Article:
One of my first business ventures was a cartooning, graphic arts, and stationery business.
It was the late 80s early 90s when I was trying to sell my wares by getting wholesale distribution set up to stationery stores. (remember those?). I paid over $500 for a printed list of retailers within a 4-hour drive. I took my artwork into the local newspaper/offset printing service. I purchased poly bags and created my own packaging. I remember several family members standing in our kitchen stuffing bags with 20 sheets of stationery going into each one.
I didn’t see the trend coming, but in my defense, I was 16 years old. The first disruptive technology was the demise of the dot matrix printer. If you don’t know what a dot matrix printer is, don’t worry about it. They sucked. (although I always thought the noisy printing sounded cool)
Once inkjet printers came into the mainstream, a new software stepped up to the stage: desk top publishing. Now anyone could print decent stationary at home. One sheet at a time as needed, and for just a few cents. The quality wasn’t as good as the offset printing of store bought stationary but it didn’t matter because the second wave of tech would put the final nail in the coffin of my failing stationery business. Once your grandma had her own email address, there was no longer a reason to write a letter.
Funny thing; I took this failure around with me as if it was a character flaw. Perhaps I just didn’t work hard enough? It was actually the result of blindness to tech trends. A slightly more forgivable mistake I suppose.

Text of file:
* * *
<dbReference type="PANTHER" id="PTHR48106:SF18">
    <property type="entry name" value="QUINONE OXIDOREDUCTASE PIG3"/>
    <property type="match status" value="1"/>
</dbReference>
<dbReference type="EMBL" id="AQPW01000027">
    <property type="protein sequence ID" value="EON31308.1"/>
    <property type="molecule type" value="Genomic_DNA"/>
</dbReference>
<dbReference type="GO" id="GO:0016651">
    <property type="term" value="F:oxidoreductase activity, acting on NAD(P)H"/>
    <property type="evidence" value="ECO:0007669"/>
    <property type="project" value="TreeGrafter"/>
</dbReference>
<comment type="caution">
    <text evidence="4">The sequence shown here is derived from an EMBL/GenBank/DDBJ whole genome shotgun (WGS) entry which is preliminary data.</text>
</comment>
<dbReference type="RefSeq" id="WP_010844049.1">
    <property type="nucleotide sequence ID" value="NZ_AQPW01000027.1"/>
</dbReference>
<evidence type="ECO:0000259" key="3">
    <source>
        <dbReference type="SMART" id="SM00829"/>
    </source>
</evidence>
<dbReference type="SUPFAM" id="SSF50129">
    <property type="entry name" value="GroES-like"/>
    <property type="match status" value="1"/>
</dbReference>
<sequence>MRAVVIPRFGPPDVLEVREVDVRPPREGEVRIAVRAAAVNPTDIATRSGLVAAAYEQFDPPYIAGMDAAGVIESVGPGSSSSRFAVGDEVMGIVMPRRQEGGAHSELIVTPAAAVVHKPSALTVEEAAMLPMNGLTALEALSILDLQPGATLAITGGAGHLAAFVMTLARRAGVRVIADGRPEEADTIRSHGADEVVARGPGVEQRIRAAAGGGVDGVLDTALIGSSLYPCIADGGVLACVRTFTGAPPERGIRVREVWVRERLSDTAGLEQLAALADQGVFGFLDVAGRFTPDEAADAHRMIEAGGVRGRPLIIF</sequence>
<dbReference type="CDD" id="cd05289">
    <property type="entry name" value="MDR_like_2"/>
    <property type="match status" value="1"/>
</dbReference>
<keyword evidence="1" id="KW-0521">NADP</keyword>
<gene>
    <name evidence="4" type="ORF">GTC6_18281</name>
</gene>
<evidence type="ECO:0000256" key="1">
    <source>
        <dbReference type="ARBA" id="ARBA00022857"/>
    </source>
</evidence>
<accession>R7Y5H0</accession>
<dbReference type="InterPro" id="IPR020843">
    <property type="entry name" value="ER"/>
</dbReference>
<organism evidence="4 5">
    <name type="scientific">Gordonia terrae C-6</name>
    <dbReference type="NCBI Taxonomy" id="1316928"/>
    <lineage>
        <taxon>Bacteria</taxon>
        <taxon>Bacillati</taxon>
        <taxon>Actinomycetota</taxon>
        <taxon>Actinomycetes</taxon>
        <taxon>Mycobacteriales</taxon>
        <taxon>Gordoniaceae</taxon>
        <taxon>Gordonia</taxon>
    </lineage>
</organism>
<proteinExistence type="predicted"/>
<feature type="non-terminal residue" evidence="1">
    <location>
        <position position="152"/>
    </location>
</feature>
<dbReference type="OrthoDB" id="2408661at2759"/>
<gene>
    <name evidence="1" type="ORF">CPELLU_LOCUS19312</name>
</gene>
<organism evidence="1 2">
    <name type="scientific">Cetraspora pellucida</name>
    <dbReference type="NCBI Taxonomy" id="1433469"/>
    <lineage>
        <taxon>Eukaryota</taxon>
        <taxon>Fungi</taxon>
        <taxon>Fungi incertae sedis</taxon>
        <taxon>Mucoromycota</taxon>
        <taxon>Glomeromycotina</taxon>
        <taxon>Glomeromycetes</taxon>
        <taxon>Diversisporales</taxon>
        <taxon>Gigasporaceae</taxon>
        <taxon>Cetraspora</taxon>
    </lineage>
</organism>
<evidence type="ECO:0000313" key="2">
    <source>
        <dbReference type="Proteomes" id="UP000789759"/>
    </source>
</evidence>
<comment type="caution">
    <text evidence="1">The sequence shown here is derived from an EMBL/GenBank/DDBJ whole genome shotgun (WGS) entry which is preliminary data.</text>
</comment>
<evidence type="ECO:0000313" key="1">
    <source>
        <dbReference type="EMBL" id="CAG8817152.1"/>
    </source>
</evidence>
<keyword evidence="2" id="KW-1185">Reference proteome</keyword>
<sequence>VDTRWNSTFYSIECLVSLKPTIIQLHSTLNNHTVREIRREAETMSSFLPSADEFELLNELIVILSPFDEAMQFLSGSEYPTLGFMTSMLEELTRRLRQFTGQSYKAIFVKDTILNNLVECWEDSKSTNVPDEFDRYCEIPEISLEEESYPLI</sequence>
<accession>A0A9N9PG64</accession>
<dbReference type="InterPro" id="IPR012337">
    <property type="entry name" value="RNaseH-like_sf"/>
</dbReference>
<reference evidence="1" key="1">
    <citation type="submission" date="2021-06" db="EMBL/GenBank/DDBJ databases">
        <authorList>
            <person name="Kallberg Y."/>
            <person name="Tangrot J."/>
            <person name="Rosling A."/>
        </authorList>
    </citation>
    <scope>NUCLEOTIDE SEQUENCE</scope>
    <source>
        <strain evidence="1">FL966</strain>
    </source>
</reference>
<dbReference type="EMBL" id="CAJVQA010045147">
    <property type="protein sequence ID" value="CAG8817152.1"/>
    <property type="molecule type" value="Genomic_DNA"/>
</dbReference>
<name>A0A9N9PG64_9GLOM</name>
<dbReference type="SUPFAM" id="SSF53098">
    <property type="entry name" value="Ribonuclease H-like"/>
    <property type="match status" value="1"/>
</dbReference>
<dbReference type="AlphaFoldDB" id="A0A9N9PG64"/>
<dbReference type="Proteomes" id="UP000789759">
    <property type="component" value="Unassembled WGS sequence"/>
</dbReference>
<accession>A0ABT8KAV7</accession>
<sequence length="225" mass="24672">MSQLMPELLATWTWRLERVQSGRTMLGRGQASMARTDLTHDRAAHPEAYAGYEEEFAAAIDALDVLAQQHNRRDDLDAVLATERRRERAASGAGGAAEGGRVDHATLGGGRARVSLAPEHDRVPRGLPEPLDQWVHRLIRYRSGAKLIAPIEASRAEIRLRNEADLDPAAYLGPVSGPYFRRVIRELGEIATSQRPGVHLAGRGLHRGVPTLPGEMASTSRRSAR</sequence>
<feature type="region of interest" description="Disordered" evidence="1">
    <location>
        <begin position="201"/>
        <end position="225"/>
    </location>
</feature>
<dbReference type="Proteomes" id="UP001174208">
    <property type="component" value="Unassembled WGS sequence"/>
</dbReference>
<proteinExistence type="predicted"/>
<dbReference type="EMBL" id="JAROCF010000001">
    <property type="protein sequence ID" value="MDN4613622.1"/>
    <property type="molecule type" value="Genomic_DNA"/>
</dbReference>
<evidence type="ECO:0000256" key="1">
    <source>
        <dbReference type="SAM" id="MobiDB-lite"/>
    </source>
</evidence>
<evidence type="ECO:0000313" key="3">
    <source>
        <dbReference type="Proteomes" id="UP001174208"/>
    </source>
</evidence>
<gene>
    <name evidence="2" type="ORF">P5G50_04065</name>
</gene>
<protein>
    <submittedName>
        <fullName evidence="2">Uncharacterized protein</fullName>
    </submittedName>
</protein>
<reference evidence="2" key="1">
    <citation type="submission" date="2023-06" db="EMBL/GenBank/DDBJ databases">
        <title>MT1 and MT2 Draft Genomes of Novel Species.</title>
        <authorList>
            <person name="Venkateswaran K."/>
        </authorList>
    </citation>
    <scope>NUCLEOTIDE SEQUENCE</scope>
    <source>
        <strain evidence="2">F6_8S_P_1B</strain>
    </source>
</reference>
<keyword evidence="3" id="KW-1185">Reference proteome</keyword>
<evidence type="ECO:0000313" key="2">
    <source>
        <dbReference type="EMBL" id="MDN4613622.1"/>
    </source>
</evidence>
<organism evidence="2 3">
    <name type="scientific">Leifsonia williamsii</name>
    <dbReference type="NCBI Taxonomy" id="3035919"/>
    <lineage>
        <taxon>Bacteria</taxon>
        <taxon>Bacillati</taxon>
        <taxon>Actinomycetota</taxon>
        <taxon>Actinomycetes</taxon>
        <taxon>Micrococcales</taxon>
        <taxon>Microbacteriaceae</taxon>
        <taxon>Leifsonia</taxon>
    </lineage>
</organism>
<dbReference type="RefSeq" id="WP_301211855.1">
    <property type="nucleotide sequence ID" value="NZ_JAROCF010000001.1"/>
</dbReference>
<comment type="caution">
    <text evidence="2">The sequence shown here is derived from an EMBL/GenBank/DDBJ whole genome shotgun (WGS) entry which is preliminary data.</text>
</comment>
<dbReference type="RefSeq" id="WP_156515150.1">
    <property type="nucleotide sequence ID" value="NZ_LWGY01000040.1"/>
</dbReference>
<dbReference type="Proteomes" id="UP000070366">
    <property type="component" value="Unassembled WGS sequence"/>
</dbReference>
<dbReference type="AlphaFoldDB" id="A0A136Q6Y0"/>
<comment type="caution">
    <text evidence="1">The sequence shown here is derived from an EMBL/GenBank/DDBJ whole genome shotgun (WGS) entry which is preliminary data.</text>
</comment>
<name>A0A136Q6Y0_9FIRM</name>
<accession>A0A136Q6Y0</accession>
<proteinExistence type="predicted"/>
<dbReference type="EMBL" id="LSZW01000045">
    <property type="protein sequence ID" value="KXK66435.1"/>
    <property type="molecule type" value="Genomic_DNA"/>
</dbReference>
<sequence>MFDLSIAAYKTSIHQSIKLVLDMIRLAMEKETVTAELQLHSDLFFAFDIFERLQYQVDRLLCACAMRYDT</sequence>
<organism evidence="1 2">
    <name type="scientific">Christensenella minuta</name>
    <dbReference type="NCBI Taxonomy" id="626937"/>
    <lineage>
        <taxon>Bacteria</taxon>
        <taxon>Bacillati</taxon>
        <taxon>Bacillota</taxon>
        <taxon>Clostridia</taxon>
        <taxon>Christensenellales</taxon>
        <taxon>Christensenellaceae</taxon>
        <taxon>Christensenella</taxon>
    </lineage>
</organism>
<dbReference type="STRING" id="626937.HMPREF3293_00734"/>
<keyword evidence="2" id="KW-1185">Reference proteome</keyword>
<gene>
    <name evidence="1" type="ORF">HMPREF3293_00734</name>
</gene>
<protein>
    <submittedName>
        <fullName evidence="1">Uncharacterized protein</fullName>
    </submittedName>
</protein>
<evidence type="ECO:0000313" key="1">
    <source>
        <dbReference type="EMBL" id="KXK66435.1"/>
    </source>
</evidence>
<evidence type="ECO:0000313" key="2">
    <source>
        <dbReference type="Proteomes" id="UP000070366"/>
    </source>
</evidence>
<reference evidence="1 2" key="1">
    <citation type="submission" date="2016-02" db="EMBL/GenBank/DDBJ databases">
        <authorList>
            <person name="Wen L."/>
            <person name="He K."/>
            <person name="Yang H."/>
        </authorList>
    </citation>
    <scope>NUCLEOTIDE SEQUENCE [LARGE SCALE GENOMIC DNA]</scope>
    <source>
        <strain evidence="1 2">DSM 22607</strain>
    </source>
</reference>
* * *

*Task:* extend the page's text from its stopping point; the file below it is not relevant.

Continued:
Long gone are the days of the 30+ year long careers at a single employer. And even if you are an entrepreneur, you had better learn to love constant change.
A couple of books I can recommend to help recognize these changes early so you can take advantage of them instead of getting blindsided:
- Who moved my cheese – Spencer Johnson Ph.D.
- How to Fail at Almost Everything and Still Win Big – Scott Adams (Cartoonist of Dilbert)
- Choose Yourself – James Altucher
I know to some of you this may seem like a tired subject. I’m one of the thousands of voices that are dishing out this advice. But the reason I’m bringing it up is that I still see, day after day, people all around me who are working on college degrees that will take longer to get than they will likely work in their chosen field. Or they are disgruntled in a job that is not providing what they feel they deserve. Staying year after year hoping it will get better.
The only way to learn, grow, and progress, is to learn to love change. Believe it or not, you can learn to be at ease in an uneasy world. The books I mentioned above have helped me to seek change before it comes and smacks me in the face. Anticipating change can go a long way toward accepting change. And more than that, use it to your advantage.